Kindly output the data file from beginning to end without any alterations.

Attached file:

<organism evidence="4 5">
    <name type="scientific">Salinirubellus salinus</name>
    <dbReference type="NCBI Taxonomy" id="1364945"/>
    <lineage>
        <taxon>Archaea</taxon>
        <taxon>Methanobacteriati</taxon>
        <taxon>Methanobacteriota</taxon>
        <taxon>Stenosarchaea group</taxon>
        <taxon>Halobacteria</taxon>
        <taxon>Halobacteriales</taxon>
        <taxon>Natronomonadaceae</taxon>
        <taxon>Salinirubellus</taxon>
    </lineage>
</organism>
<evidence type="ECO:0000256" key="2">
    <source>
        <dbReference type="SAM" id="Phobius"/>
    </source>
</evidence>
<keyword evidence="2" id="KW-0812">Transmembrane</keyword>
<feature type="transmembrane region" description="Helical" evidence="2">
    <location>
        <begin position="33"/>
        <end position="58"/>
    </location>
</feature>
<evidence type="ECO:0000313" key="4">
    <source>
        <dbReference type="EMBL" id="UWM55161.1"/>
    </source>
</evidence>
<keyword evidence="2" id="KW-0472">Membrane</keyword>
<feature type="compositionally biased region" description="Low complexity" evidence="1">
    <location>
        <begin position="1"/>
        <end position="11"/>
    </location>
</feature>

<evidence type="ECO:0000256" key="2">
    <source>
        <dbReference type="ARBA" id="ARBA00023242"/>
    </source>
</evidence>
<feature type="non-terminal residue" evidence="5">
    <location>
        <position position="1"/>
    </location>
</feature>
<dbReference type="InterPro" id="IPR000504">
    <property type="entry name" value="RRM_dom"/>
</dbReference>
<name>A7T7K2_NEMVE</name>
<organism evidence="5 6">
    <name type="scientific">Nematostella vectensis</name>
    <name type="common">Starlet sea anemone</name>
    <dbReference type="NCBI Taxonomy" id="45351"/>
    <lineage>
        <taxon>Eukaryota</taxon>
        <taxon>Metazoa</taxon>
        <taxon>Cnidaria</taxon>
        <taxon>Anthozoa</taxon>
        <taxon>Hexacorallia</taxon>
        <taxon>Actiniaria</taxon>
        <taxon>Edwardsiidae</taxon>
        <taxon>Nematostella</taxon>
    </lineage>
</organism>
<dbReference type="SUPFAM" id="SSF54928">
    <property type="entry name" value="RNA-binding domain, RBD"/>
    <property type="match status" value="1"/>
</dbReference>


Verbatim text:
<organism evidence="4 5">
    <name type="scientific">Salinirubellus salinus</name>
    <dbReference type="NCBI Taxonomy" id="1364945"/>
    <lineage>
        <taxon>Archaea</taxon>
        <taxon>Methanobacteriati</taxon>
        <taxon>Methanobacteriota</taxon>
        <taxon>Stenosarchaea group</taxon>
        <taxon>Halobacteria</taxon>
        <taxon>Halobacteriales</taxon>
        <taxon>Natronomonadaceae</taxon>
        <taxon>Salinirubellus</taxon>
    </lineage>
</organism>
<evidence type="ECO:0000256" key="2">
    <source>
        <dbReference type="SAM" id="Phobius"/>
    </source>
</evidence>
<keyword evidence="2" id="KW-0812">Transmembrane</keyword>
<feature type="transmembrane region" description="Helical" evidence="2">
    <location>
        <begin position="33"/>
        <end position="58"/>
    </location>
</feature>
<evidence type="ECO:0000313" key="4">
    <source>
        <dbReference type="EMBL" id="UWM55161.1"/>
    </source>
</evidence>
<keyword evidence="2" id="KW-0472">Membrane</keyword>
<feature type="compositionally biased region" description="Low complexity" evidence="1">
    <location>
        <begin position="1"/>
        <end position="11"/>
    </location>
</feature>

<evidence type="ECO:0000256" key="2">
    <source>
        <dbReference type="ARBA" id="ARBA00023242"/>
    </source>
</evidence>
<feature type="non-terminal residue" evidence="5">
    <location>
        <position position="1"/>
    </location>
</feature>
<dbReference type="InterPro" id="IPR000504">
    <property type="entry name" value="RRM_dom"/>
</dbReference>
<name>A7T7K2_NEMVE</name>
<organism evidence="5 6">
    <name type="scientific">Nematostella vectensis</name>
    <name type="common">Starlet sea anemone</name>
    <dbReference type="NCBI Taxonomy" id="45351"/>
    <lineage>
        <taxon>Eukaryota</taxon>
        <taxon>Metazoa</taxon>
        <taxon>Cnidaria</taxon>
        <taxon>Anthozoa</taxon>
        <taxon>Hexacorallia</taxon>
        <taxon>Actiniaria</taxon>
        <taxon>Edwardsiidae</taxon>
        <taxon>Nematostella</taxon>
    </lineage>
</organism>
<dbReference type="SUPFAM" id="SSF54928">
    <property type="entry name" value="RNA-binding domain, RBD"/>
    <property type="match status" value="1"/>
</dbReference>